Sunday, August 28, 2016


by Karen 

It has been almost 6 weeks since I received my diabetic diagnosis.  During all this time I have had to make some radical changes to my life.  The most radical was actually implementing an exercise programme and sticking to it.  

Each time you have to make life changing decisions folks always say to you, exercise, eat right, etc.  All the usual buzz words.  They never really tell you how to go about doing it.  No one really suggests how do I change the habits of a lifetime?  How do I start doing something that I have not actually done, especially for a long time. 

When I was young I was pretty athletic. I played hockey.  I played netball, football and I swam.  As I got older the only sport that I really kept up with was netball and even that fell by the wayside after awhile.  Life, as we all know gets in the way of things.  And so, as soon as I got this diagnosis, the first thing my doctor says to me is that I need to do 30-45 minutes of exercise each day.  I say to myself, that is easy, I can do that. 

I leave the doctor's office and I start thinking about exercise programmes.  I hate the gym.  I mean I am overweight.  I have no gym clothes.  I am seriously uncoordinated and I really can't afford a personal trainer. What do I do?  Just thinking about what to do is exhausting and it is demoralising. 

In my situation, the first thing I did was go to the internet.  No help.  Then I remembered that years ago I used to do a step aerobic activity to a video by Reebok.  I thought to myself I could possibly do that.  I thought about how I would watch the video and perform the steps.  This is when technology comes into play. 

With my 55 inch Samsung SmartTV (that I bought so I could enjoy watching tennis), I found the video on YouTube and I started working out.  It was hard.  I was not motivated.  I had no company and after 10 minutes I felt as if I was going to die, but I stuck with it.  As the days wore on and I did better and better and started going longer and longer I realised that I could be my sole motivator. 

I realised however that despite my best efforts I really wasn't doing as well as I wanted to do and so this is where a friend comes in.  When you are diagnosed with a progressive illness like diabetes it is so important to have a friend close by with whom you can talk.  It is also important to find someone who is in the same income bracket and who has the same challenges as you do.  I call it shared experiences.  It makes no sense that you are impecunious and you are discussing your income deficiencies with someone who is earning 10x what you are earning.  They won't get it.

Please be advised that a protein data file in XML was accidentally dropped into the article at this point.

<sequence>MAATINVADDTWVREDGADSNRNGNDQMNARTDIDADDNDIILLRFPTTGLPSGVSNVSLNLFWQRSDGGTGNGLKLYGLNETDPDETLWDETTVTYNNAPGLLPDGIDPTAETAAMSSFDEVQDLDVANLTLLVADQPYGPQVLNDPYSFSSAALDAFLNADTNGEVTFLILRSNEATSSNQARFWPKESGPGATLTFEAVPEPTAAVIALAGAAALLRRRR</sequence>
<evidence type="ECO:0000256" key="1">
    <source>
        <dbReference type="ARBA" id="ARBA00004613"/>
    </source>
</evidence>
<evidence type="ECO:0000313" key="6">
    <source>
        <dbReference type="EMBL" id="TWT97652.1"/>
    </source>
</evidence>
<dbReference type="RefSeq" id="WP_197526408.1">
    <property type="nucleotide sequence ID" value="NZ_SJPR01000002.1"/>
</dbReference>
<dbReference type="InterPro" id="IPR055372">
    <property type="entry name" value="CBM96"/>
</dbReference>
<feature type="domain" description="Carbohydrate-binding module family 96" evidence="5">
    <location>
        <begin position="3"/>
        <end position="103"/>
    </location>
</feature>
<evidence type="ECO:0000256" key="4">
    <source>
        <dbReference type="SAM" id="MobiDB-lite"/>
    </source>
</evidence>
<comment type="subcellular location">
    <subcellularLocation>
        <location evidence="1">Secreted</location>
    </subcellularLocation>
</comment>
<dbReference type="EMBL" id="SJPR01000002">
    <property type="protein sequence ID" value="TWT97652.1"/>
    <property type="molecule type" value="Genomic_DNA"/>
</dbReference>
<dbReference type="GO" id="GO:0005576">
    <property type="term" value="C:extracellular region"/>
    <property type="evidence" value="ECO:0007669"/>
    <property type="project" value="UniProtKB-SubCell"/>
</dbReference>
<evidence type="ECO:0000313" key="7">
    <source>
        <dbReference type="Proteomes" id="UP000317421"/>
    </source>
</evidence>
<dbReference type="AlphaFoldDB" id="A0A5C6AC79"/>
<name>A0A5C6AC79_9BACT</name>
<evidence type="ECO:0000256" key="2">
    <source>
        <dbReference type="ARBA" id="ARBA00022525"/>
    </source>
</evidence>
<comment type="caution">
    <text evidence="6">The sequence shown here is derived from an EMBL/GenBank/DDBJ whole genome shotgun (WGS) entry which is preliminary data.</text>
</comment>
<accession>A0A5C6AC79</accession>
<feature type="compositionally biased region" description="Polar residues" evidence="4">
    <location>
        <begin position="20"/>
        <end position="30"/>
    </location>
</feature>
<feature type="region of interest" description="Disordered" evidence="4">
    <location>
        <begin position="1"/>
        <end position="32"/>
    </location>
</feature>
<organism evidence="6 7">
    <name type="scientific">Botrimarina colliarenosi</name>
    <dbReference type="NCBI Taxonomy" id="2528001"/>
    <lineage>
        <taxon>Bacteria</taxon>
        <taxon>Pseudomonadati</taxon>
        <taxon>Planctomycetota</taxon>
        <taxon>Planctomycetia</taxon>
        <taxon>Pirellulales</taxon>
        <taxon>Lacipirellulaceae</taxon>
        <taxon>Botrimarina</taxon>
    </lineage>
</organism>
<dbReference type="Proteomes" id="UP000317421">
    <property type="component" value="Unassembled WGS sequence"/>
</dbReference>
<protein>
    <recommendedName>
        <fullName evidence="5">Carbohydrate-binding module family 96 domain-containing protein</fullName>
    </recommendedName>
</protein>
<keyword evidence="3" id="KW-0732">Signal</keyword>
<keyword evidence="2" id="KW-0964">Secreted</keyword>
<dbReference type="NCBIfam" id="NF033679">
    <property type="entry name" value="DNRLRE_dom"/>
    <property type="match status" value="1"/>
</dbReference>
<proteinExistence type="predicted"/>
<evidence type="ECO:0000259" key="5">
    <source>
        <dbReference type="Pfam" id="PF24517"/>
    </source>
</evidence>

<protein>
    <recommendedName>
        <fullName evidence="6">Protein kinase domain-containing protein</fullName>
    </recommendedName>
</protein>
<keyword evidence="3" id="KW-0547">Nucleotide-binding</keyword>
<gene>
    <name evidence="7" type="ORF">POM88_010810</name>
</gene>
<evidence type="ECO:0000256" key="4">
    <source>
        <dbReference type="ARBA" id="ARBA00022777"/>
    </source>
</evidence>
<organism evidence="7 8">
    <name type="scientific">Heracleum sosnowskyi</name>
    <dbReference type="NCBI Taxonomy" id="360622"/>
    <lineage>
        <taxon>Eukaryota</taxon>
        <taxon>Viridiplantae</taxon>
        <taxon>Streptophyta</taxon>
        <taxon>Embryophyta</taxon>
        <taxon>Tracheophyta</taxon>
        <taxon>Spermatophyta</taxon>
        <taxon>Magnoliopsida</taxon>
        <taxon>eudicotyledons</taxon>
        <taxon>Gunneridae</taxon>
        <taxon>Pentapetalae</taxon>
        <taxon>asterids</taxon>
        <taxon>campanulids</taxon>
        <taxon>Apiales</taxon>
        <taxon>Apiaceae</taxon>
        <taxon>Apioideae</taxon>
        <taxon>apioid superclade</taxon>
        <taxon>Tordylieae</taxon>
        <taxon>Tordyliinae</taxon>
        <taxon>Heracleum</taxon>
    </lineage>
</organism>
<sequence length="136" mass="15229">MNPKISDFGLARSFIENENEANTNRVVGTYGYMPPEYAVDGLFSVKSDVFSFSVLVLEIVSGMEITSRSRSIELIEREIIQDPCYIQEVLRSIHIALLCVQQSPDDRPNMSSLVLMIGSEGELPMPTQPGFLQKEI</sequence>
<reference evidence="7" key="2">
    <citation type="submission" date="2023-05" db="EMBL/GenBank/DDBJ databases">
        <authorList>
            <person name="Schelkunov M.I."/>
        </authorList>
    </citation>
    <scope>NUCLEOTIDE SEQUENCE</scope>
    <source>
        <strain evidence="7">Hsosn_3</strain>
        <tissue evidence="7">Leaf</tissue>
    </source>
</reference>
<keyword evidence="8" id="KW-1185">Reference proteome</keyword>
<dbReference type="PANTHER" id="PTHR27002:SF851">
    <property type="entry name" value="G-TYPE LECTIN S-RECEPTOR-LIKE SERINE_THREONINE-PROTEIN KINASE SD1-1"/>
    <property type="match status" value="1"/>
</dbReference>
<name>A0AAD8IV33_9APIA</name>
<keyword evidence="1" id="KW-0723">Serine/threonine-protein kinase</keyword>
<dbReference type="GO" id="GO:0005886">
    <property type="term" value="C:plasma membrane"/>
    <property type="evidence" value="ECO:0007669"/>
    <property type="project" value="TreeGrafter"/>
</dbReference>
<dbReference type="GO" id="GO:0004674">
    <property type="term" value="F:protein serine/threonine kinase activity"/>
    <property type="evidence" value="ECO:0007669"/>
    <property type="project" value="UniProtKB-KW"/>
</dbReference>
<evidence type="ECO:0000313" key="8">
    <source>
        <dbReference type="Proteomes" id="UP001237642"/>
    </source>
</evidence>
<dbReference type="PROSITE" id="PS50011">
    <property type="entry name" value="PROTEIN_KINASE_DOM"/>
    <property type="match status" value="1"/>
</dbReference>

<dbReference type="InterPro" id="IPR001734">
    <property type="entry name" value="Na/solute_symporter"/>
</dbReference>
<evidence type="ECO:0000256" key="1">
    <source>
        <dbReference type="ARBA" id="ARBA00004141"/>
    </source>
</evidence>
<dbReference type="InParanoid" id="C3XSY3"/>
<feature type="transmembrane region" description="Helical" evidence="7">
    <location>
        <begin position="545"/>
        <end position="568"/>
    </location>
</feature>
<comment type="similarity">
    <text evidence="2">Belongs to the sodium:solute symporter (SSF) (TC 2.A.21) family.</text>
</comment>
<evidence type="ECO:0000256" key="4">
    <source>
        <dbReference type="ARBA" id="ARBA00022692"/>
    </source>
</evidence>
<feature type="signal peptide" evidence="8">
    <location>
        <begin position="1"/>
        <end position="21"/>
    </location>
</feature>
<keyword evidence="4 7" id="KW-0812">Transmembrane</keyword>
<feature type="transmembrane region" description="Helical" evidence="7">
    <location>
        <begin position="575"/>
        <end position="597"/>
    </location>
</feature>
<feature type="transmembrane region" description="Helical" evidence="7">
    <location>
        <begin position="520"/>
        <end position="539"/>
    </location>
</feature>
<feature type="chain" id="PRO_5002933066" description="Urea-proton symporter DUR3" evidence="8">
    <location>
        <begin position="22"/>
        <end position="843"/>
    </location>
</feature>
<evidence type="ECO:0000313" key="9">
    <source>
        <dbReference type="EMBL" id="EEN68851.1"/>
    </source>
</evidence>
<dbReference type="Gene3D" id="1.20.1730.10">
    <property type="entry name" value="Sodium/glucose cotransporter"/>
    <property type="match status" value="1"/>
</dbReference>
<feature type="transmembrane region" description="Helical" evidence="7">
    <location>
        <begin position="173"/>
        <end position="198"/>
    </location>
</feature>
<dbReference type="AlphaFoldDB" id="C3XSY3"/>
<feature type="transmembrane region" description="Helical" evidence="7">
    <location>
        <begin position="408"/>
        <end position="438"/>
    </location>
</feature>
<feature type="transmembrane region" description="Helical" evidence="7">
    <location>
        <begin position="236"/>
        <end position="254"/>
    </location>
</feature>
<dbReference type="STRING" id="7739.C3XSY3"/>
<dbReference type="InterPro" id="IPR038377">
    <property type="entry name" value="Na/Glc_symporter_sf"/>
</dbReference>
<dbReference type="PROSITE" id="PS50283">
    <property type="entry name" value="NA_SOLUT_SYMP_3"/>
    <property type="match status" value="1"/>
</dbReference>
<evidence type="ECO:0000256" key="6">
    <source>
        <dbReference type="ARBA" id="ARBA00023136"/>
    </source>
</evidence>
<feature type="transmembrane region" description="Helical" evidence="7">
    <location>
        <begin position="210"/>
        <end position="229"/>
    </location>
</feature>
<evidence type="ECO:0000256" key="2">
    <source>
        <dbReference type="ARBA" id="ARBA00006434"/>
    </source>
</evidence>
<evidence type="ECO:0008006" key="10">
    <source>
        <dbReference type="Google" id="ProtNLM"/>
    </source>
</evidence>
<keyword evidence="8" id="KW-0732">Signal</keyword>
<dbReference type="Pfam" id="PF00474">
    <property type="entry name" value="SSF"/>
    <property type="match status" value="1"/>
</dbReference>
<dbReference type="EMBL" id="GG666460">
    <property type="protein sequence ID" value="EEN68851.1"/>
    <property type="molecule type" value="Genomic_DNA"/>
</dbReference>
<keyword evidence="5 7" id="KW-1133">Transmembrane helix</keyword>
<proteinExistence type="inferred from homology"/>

And so I have enlisted a friend from my office. We have the same challenges.  We have the same goals and we have the same struggles.  And so I have started an exercise programme with my colleague.  Rather than coming home and pretending to exercise, I now exercise with a friend who encourages me and who I encourage.  

Now instead of 10 or 15 minutes of struggle step aerobics, I now do upwards of 2.5K of power walking.  I burn on average 250-300 calories per day.  On Saturdays when we do not see each other, I put on my exercise gear and I walk to the Farmers Market where I pick up my week's supply of really good carbs, vegetables and fruits for the coming week and walk back home.  The first time I did that walk it took me 45 minutes.  This last weekend I did it in 30 minutes.  The Farmer's Market is quite a good distance from where I live but it is one of the highlights of my week. 

My next post will be about food choices and the really horrible blood glucose testing.


  1. I was diagnosed with diabetes in 2009. the best thing do if you don't like exercise is to walk. The other thing is to totally change your eating habits and diet. Every diabetic is different so the change in diet depends on what you like, don't like and how often you can eat a day. Most standard literature recommends several small meals throughout the day. I couldn't do that so I kept at it until I found a way to get my nutrition and keep my AIC and glucose levels within reason. A diet heavy in starch and sugar (CARBS) is hard. It's also hard to break especially if that is your cultural norm. (Wink, wink) Yes it's depressing. Yes there will be days where you just can't and friends and family will think you're just being lazy. It's a learning process until you get your levels under control and normal again. I was going to recommend the paperback "Choose Your Foods: Exchange Lists for Diabetics" but all of a sudden it's very, very expensive! It's good because it includes things like plaintain, cassava, and other non traditional Western food.

    1. Hi Savannah. Thanks for the input. The first few weeks were really hard and I will see if I can find that book on Amazon because there is a dearth of recipes for folks of Caribbean descent. I am currently doing pretty good but I want to get to the point where I possibly don't have to take medication.

  2. Hi I was diagnosed about10 yrs ago. I understand the adjustments you need to make. On the up side , you do end up improving your health with the change in diet and exercise. Be encouraged its doable

    1. Thanks Charlene. Knowing that there are so many people out there who have this illness and who are struggling like me but who also have been diagnosed for many years and are coping gives me a lot of hope.

  3. Hi I was diagnosed about10 yrs ago. I understand the adjustments you need to make. On the up side , you do end up improving your health with the change in diet and exercise. Be encouraged its doable